Central cord syndrome (CCS) is an incomplete traumatic injury to the cervical spinal cord. The portion of the spinal cord that goes through the neck bones. This injury leads to a weakening of the arms rather than the legs. This is called an incomplete injury because the patient is not totally paralyzed.
Central cord syndrome can happen in people with existing arthritis changes in the neck bones. The spinal cord canal can be narrow in these situations. When the neck is extended in a traumatic accident, the spinal cord may be compressed. This usually results in no obvious breakage of the neck and the spine could be stable. When the spinal cord is squeezed, this can lead to swelling, bleeding, or bruising. This will happen near the central position of the spinal cord. The arms are more affected than the legs in a spinal cord injury because the spinal cord relates to the movement of the arms. Patients with central cord syndrome sometimes cannot regain strength of their arms or hands but often will walk and use their legs normally.
Symptoms include a weakness in the arms and upper extremities. There is usually not much weakness in the lower extremities or legs. This can lead to difficulty doing daily, simple tasks, like writing, walking, doing buttons, etc. Another symptom is trouble with urination. Neck pain is also a common symptom but depends on the accident that has occured.
This syndrome happens the most in patients over the age of 50, who have gone through a neck hyperextension injury. Central cord syndrome usually occurs in male over females. This can be seen in athletes who have had hyperextension injuries to their neck, ruptured discs, or have had a compressed spinal cord.
SEEKING MEDICAL ATTENTION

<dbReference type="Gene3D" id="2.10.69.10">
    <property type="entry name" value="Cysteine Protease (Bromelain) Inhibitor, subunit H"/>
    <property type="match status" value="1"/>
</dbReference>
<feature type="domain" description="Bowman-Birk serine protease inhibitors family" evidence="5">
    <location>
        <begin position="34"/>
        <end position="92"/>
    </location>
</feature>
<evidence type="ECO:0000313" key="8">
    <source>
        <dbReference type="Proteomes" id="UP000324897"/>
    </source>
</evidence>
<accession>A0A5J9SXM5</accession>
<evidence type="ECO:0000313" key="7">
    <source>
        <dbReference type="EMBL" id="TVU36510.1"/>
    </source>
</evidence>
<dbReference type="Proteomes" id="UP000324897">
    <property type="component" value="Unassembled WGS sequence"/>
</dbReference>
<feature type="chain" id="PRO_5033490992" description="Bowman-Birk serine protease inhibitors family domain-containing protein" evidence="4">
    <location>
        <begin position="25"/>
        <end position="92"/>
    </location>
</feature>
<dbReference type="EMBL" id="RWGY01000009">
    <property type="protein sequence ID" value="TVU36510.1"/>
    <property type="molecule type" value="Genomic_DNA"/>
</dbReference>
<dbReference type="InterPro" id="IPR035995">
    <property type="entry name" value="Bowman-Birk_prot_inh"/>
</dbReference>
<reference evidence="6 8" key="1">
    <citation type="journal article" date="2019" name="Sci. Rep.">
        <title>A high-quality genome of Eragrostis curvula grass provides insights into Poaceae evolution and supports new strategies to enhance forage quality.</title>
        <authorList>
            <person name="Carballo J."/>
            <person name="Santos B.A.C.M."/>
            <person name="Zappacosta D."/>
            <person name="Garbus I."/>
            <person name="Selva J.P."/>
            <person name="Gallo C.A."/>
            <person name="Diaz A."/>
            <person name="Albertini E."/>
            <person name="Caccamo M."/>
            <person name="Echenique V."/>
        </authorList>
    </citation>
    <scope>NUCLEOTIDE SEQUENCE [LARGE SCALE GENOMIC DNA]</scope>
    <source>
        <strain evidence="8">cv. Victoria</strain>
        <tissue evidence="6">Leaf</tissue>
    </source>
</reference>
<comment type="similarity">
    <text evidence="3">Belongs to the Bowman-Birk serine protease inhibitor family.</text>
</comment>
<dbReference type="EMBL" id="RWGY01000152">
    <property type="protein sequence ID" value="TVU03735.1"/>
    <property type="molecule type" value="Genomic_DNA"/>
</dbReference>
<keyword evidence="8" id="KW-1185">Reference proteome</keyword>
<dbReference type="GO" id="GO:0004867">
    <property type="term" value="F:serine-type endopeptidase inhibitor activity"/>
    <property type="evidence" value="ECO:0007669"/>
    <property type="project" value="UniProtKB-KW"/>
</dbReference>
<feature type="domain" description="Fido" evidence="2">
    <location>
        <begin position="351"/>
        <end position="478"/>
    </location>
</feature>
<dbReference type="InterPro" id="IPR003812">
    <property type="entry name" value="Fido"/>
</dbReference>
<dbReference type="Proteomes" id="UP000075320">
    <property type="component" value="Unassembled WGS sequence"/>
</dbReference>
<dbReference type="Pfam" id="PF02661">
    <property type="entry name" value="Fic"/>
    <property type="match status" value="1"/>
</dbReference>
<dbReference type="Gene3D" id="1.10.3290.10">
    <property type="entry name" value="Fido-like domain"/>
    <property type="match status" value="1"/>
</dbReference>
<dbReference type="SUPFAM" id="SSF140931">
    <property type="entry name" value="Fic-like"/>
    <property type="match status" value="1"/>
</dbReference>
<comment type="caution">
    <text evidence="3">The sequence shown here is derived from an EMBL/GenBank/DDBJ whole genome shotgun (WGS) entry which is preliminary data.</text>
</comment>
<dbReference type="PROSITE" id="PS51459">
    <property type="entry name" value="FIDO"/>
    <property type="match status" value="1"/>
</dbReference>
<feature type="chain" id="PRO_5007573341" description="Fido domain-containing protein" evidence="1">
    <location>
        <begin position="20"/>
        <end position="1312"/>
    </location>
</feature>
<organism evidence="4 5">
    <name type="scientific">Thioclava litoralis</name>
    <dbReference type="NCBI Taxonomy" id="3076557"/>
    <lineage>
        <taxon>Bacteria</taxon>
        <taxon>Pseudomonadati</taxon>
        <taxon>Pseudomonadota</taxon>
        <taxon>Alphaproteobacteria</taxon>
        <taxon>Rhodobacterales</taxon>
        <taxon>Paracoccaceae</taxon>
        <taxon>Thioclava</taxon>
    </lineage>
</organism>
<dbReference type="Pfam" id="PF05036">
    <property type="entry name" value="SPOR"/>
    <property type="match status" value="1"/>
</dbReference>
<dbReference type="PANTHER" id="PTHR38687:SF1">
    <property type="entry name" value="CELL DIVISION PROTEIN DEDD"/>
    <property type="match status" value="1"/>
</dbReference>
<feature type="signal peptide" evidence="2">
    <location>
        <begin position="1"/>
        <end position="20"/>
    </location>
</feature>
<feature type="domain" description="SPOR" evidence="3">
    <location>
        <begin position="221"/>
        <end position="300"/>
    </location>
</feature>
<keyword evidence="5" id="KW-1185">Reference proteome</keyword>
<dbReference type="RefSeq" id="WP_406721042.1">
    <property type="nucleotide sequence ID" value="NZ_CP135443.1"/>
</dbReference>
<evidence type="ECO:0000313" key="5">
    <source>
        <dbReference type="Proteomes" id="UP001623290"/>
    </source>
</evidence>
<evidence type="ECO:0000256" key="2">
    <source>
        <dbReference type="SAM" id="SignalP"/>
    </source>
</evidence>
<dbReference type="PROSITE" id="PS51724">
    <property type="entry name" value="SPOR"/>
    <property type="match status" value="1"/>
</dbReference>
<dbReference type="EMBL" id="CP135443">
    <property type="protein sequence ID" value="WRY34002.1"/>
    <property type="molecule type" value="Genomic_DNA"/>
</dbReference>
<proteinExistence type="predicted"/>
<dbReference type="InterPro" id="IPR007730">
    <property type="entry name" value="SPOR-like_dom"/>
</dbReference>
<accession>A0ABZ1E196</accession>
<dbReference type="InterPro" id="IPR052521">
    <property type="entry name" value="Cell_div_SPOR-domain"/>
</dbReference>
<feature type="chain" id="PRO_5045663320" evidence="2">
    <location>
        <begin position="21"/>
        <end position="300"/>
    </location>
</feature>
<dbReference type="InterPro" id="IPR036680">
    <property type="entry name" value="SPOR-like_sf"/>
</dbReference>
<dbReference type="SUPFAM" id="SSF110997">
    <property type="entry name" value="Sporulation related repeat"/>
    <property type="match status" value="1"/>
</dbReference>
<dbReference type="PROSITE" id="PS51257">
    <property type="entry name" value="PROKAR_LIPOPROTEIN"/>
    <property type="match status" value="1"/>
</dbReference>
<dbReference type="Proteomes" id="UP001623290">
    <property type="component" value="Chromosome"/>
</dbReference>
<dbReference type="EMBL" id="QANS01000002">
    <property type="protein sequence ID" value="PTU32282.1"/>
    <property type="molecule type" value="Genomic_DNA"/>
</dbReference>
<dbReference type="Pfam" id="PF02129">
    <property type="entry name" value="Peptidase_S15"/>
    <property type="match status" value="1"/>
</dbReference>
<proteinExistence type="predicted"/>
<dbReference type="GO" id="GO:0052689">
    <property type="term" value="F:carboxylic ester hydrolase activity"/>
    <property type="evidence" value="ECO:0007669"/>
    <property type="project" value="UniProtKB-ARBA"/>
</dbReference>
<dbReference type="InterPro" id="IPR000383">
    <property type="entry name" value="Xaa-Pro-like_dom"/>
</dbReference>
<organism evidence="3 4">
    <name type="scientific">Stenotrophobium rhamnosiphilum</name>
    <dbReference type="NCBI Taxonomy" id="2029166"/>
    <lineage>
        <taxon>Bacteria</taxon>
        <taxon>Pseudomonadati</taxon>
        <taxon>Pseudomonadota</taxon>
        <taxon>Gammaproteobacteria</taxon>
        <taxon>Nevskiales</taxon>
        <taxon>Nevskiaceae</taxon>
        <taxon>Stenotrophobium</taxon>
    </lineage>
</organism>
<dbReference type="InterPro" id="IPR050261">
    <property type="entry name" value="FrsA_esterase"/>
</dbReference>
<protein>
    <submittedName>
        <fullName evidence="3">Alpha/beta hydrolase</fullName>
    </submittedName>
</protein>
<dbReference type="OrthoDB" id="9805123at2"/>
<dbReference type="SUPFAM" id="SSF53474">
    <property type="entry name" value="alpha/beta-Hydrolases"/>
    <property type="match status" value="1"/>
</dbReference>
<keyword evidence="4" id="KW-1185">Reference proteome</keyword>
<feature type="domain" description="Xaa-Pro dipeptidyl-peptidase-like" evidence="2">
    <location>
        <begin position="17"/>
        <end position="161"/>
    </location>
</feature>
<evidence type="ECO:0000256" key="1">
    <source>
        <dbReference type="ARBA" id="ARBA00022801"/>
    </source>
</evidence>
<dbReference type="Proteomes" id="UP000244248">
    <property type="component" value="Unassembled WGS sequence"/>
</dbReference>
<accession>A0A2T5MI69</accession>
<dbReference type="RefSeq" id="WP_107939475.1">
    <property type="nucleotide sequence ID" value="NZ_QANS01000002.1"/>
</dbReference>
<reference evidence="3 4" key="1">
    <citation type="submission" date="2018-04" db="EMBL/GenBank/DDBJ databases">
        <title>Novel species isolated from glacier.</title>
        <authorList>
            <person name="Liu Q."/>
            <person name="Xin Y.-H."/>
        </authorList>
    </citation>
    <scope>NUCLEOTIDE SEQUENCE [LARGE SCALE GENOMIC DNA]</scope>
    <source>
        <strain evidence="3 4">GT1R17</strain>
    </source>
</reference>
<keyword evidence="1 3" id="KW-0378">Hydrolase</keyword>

After an accident or an injury, if the symptoms above begin to appear, seek medical care immediately. The medical provider will assess the patient. The patient may need to see a spine specialist or a neurosurgeon.
TESTING AND DIAGNOSIS
A complete medical history, neurological examinations, cervical magnetic resonance imaging, computed tomography (CT) scan and plain cervical spine X-rays, including supervised flexion and extension views will be needed in an evaluation of the patient.
Evaluation of a patient with suspected CCS includes a complete medical history, thorough general and neurological examinations, cervical magnetic resonance imaging (MRI), computed tomography (CT) scan and plain cervical spine X-rays, including supervised flexion and extension views.
Non-surgical management of CCS should be the first option. This includes immobilization of the neck with a cervical collar, rehabilitation, and physical therapy.
Unless there is significant compression to the spinal cord, surgery is not usually needed. The compressed spinal cord can be quickly diagnosed and surgically decompressed due to advanced technology. Surgery is typically not done until a significant recovery has been made in patients where bony arthritis changes lead to the narrowing of the spinal canal. Surgery can be done if there is a treatable lesion with motor weakness after a time of recovery or if there is neurological deterioration. More scans may be needed before surgery.
Many of the CCS patients make a spontaneous recovery of motor function but others may see recovery over a sex week time period post injury.
If the main problem is the swelling in the spinal cord, recovery can be soon after first symptoms appear. Usually function of the legs return first, then bladder control, then arm function. Hand and finger movement will come back last. If the problem happens because of bleeding or a stroke in the spinal cord, then recovery does not have as high chances.
Younger patients usually have a faster recovery than older patients. Many young patients can live a normal life again.